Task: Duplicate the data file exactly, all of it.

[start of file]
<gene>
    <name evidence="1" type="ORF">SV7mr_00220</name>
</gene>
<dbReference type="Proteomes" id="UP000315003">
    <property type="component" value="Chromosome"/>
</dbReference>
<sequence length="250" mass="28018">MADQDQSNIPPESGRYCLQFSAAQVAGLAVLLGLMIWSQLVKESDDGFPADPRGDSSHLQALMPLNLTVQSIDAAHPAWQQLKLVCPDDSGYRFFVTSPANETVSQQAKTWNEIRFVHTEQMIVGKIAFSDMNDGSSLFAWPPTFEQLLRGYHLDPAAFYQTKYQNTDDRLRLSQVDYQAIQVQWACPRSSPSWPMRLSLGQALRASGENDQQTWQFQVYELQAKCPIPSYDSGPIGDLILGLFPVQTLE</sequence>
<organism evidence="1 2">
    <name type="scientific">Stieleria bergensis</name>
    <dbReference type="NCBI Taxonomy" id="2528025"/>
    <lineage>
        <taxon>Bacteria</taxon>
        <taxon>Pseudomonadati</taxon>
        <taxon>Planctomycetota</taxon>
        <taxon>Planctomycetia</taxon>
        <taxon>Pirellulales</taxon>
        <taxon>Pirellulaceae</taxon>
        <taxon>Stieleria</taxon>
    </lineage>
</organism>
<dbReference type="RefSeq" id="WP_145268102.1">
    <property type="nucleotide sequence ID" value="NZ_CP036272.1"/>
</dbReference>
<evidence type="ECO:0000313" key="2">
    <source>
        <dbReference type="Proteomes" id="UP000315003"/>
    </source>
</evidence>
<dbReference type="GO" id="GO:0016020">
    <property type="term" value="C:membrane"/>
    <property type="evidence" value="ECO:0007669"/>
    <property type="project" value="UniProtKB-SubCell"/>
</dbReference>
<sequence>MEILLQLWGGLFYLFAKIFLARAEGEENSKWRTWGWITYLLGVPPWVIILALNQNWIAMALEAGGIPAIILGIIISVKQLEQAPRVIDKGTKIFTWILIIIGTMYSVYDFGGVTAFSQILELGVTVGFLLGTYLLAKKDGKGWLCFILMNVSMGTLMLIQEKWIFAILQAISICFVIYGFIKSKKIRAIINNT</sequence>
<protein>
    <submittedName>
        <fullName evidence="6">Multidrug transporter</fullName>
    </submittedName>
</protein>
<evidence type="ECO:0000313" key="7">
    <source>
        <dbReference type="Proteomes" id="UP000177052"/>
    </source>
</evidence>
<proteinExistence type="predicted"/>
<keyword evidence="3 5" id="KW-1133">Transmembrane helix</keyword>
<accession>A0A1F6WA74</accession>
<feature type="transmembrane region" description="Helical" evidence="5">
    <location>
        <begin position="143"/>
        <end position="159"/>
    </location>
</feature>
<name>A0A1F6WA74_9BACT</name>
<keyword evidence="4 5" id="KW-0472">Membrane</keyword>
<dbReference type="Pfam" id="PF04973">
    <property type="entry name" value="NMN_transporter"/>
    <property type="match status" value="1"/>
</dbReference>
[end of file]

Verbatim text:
<gene>
    <name evidence="1" type="ORF">SV7mr_00220</name>
</gene>
<dbReference type="Proteomes" id="UP000315003">
    <property type="component" value="Chromosome"/>
</dbReference>
<sequence length="250" mass="28018">MADQDQSNIPPESGRYCLQFSAAQVAGLAVLLGLMIWSQLVKESDDGFPADPRGDSSHLQALMPLNLTVQSIDAAHPAWQQLKLVCPDDSGYRFFVTSPANETVSQQAKTWNEIRFVHTEQMIVGKIAFSDMNDGSSLFAWPPTFEQLLRGYHLDPAAFYQTKYQNTDDRLRLSQVDYQAIQVQWACPRSSPSWPMRLSLGQALRASGENDQQTWQFQVYELQAKCPIPSYDSGPIGDLILGLFPVQTLE</sequence>
<organism evidence="1 2">
    <name type="scientific">Stieleria bergensis</name>
    <dbReference type="NCBI Taxonomy" id="2528025"/>
    <lineage>
        <taxon>Bacteria</taxon>
        <taxon>Pseudomonadati</taxon>
        <taxon>Planctomycetota</taxon>
        <taxon>Planctomycetia</taxon>
        <taxon>Pirellulales</taxon>
        <taxon>Pirellulaceae</taxon>
        <taxon>Stieleria</taxon>
    </lineage>
</organism>
<dbReference type="RefSeq" id="WP_145268102.1">
    <property type="nucleotide sequence ID" value="NZ_CP036272.1"/>
</dbReference>
<evidence type="ECO:0000313" key="2">
    <source>
        <dbReference type="Proteomes" id="UP000315003"/>
    </source>
</evidence>
<dbReference type="GO" id="GO:0016020">
    <property type="term" value="C:membrane"/>
    <property type="evidence" value="ECO:0007669"/>
    <property type="project" value="UniProtKB-SubCell"/>
</dbReference>
<sequence>MEILLQLWGGLFYLFAKIFLARAEGEENSKWRTWGWITYLLGVPPWVIILALNQNWIAMALEAGGIPAIILGIIISVKQLEQAPRVIDKGTKIFTWILIIIGTMYSVYDFGGVTAFSQILELGVTVGFLLGTYLLAKKDGKGWLCFILMNVSMGTLMLIQEKWIFAILQAISICFVIYGFIKSKKIRAIINNT</sequence>
<protein>
    <submittedName>
        <fullName evidence="6">Multidrug transporter</fullName>
    </submittedName>
</protein>
<evidence type="ECO:0000313" key="7">
    <source>
        <dbReference type="Proteomes" id="UP000177052"/>
    </source>
</evidence>
<proteinExistence type="predicted"/>
<keyword evidence="3 5" id="KW-1133">Transmembrane helix</keyword>
<accession>A0A1F6WA74</accession>
<feature type="transmembrane region" description="Helical" evidence="5">
    <location>
        <begin position="143"/>
        <end position="159"/>
    </location>
</feature>
<name>A0A1F6WA74_9BACT</name>
<keyword evidence="4 5" id="KW-0472">Membrane</keyword>
<dbReference type="Pfam" id="PF04973">
    <property type="entry name" value="NMN_transporter"/>
    <property type="match status" value="1"/>
</dbReference>